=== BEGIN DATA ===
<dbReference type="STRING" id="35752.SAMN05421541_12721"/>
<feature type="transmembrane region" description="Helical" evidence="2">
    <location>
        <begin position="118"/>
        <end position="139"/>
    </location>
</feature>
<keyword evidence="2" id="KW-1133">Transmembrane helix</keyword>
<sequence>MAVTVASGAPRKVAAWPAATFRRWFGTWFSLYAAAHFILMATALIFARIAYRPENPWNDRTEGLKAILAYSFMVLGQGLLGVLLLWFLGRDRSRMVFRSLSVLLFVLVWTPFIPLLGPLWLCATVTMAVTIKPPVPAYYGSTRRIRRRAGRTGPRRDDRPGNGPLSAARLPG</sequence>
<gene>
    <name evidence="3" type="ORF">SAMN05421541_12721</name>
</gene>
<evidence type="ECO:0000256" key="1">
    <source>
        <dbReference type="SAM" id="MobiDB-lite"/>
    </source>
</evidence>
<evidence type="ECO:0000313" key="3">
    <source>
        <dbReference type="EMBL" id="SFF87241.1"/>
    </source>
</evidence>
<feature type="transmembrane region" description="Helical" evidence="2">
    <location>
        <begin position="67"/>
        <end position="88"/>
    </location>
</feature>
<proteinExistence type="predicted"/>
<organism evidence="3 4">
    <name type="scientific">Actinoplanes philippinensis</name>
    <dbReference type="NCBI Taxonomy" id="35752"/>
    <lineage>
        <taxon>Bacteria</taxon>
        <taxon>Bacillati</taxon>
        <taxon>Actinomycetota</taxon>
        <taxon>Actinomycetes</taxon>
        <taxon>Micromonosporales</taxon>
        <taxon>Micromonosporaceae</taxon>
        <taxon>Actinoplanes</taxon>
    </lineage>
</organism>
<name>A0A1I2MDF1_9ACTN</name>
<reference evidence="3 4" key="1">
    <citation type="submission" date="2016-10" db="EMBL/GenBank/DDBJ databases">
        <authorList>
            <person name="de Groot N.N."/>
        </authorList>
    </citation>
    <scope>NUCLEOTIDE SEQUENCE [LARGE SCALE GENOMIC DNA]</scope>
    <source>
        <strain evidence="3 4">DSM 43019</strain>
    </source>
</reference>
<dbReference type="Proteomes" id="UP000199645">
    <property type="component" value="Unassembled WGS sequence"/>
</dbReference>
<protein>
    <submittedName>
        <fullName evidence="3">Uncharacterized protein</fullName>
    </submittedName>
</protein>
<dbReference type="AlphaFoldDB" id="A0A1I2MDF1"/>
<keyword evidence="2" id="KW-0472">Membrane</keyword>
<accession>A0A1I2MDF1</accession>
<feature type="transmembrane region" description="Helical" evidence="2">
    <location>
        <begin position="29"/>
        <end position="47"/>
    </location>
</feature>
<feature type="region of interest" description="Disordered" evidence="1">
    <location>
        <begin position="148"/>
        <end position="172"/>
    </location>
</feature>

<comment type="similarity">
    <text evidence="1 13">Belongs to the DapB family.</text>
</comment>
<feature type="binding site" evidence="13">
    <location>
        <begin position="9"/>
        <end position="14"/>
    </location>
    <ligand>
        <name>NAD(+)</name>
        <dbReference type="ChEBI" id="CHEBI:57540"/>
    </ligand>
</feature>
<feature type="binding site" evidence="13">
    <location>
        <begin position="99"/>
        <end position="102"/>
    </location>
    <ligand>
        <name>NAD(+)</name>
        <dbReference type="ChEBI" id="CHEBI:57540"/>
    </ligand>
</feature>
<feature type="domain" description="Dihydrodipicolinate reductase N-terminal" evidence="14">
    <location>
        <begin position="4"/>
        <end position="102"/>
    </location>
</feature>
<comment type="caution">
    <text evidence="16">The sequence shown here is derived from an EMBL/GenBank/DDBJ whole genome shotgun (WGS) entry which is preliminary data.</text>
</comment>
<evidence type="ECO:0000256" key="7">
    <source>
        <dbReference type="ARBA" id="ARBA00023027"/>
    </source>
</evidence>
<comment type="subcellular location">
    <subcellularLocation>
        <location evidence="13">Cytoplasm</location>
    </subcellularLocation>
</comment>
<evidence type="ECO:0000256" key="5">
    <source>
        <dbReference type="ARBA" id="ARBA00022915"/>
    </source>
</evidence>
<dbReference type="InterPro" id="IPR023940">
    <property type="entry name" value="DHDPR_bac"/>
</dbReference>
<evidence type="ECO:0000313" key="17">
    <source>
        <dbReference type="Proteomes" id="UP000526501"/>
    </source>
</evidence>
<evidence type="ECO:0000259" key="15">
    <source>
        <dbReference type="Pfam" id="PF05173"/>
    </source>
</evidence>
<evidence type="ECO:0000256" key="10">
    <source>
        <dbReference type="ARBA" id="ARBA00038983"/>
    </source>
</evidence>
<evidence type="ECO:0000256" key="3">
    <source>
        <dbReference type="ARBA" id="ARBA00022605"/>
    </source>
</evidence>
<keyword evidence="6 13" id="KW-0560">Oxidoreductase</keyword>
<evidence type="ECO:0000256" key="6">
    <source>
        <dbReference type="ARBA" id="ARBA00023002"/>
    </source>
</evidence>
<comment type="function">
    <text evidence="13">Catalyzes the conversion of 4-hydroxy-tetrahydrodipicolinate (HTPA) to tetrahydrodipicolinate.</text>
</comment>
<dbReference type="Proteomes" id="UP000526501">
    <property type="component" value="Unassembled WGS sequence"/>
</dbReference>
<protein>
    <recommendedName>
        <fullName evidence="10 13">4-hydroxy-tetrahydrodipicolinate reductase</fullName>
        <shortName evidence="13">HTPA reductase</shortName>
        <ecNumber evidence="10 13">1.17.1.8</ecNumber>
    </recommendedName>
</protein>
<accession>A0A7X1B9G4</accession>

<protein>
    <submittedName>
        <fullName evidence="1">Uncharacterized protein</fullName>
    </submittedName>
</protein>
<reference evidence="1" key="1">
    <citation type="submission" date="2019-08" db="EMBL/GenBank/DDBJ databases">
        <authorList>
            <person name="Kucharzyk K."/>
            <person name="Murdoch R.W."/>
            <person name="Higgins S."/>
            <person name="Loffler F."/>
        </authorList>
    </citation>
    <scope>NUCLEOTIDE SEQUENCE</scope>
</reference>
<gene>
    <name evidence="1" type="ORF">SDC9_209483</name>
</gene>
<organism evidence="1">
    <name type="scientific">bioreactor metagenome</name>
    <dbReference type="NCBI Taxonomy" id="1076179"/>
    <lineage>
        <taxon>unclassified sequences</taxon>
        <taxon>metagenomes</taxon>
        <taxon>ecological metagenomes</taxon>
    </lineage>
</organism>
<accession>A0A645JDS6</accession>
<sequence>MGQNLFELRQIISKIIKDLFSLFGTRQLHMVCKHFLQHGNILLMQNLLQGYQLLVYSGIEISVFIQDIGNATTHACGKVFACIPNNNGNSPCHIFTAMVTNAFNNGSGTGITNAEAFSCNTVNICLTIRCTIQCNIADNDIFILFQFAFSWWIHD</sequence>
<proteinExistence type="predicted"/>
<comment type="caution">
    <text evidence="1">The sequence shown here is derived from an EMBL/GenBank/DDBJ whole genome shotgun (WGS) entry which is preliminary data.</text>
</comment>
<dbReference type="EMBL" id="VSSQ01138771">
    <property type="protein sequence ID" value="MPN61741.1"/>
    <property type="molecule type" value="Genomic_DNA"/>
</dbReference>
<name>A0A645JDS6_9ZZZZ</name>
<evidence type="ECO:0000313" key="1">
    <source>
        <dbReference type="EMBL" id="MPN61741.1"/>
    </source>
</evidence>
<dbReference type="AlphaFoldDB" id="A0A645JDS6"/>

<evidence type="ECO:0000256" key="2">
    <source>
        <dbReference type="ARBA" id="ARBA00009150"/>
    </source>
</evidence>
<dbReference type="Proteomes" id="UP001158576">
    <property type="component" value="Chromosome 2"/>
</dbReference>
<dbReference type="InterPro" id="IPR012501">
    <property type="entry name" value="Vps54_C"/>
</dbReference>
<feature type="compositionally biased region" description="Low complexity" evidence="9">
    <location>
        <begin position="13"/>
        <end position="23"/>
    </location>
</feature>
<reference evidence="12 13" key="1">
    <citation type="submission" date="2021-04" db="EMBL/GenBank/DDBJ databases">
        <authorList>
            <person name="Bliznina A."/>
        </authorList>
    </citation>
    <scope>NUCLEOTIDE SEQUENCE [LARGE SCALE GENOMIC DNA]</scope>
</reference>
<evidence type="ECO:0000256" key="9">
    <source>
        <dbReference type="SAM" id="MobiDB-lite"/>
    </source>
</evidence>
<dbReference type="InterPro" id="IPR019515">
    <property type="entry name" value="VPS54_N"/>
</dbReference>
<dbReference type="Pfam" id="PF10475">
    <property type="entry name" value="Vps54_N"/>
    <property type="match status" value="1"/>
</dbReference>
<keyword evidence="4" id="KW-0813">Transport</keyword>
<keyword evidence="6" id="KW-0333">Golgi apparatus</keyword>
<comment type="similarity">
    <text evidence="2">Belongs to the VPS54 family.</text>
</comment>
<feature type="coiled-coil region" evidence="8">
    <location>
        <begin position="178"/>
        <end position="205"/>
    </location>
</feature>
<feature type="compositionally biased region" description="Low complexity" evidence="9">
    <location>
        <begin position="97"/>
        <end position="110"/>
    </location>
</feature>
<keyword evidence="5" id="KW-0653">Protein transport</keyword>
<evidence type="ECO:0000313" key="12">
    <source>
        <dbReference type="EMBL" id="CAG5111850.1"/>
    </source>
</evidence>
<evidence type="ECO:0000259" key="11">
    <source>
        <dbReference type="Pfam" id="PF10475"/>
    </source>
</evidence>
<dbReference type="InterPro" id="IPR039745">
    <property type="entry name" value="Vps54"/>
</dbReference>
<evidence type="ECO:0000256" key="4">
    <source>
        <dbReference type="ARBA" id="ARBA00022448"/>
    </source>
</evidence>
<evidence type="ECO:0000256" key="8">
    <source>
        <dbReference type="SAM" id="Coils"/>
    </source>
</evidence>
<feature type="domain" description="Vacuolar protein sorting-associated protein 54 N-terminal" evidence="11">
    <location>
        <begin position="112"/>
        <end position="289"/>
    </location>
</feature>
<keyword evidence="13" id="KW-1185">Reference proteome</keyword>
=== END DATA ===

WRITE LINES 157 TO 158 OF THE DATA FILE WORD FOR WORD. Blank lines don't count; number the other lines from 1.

<dbReference type="Proteomes" id="UP000526501">
    <property type="component" value="Unassembled WGS sequence"/>